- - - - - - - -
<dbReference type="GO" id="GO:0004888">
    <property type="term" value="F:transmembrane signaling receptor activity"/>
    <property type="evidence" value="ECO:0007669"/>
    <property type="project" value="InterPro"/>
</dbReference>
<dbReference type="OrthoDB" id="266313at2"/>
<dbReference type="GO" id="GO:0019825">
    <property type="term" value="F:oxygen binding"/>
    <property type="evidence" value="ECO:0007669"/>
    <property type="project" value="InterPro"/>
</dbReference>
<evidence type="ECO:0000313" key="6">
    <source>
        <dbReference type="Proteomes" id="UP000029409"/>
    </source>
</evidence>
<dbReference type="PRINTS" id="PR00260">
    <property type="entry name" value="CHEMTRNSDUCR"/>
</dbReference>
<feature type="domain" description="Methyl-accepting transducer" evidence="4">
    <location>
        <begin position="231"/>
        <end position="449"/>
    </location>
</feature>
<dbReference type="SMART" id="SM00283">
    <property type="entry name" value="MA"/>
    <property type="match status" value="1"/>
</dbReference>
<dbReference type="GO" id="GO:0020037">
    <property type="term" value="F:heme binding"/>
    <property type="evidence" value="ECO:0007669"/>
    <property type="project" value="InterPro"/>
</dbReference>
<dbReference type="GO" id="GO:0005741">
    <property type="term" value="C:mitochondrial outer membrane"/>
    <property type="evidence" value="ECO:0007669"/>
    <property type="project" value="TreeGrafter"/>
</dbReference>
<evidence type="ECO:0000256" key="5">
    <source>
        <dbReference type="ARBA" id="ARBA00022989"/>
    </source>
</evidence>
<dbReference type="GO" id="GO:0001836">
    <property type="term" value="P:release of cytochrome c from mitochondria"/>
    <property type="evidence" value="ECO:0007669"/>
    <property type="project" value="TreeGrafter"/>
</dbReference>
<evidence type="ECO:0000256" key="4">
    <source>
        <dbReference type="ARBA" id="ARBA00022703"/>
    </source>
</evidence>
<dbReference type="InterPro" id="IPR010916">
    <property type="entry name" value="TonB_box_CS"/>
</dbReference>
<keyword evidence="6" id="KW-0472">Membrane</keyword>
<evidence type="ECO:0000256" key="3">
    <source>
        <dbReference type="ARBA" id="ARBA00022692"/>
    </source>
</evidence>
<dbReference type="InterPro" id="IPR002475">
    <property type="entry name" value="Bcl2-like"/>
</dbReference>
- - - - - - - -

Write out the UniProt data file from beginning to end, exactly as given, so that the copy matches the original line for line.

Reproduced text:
<dbReference type="GO" id="GO:0004888">
    <property type="term" value="F:transmembrane signaling receptor activity"/>
    <property type="evidence" value="ECO:0007669"/>
    <property type="project" value="InterPro"/>
</dbReference>
<dbReference type="OrthoDB" id="266313at2"/>
<dbReference type="GO" id="GO:0019825">
    <property type="term" value="F:oxygen binding"/>
    <property type="evidence" value="ECO:0007669"/>
    <property type="project" value="InterPro"/>
</dbReference>
<evidence type="ECO:0000313" key="6">
    <source>
        <dbReference type="Proteomes" id="UP000029409"/>
    </source>
</evidence>
<dbReference type="PRINTS" id="PR00260">
    <property type="entry name" value="CHEMTRNSDUCR"/>
</dbReference>
<feature type="domain" description="Methyl-accepting transducer" evidence="4">
    <location>
        <begin position="231"/>
        <end position="449"/>
    </location>
</feature>
<dbReference type="SMART" id="SM00283">
    <property type="entry name" value="MA"/>
    <property type="match status" value="1"/>
</dbReference>
<dbReference type="GO" id="GO:0020037">
    <property type="term" value="F:heme binding"/>
    <property type="evidence" value="ECO:0007669"/>
    <property type="project" value="InterPro"/>
</dbReference>
<dbReference type="GO" id="GO:0005741">
    <property type="term" value="C:mitochondrial outer membrane"/>
    <property type="evidence" value="ECO:0007669"/>
    <property type="project" value="TreeGrafter"/>
</dbReference>
<evidence type="ECO:0000256" key="5">
    <source>
        <dbReference type="ARBA" id="ARBA00022989"/>
    </source>
</evidence>
<dbReference type="GO" id="GO:0001836">
    <property type="term" value="P:release of cytochrome c from mitochondria"/>
    <property type="evidence" value="ECO:0007669"/>
    <property type="project" value="TreeGrafter"/>
</dbReference>
<evidence type="ECO:0000256" key="4">
    <source>
        <dbReference type="ARBA" id="ARBA00022703"/>
    </source>
</evidence>
<dbReference type="InterPro" id="IPR010916">
    <property type="entry name" value="TonB_box_CS"/>
</dbReference>
<keyword evidence="6" id="KW-0472">Membrane</keyword>
<evidence type="ECO:0000256" key="3">
    <source>
        <dbReference type="ARBA" id="ARBA00022692"/>
    </source>
</evidence>
<dbReference type="InterPro" id="IPR002475">
    <property type="entry name" value="Bcl2-like"/>
</dbReference>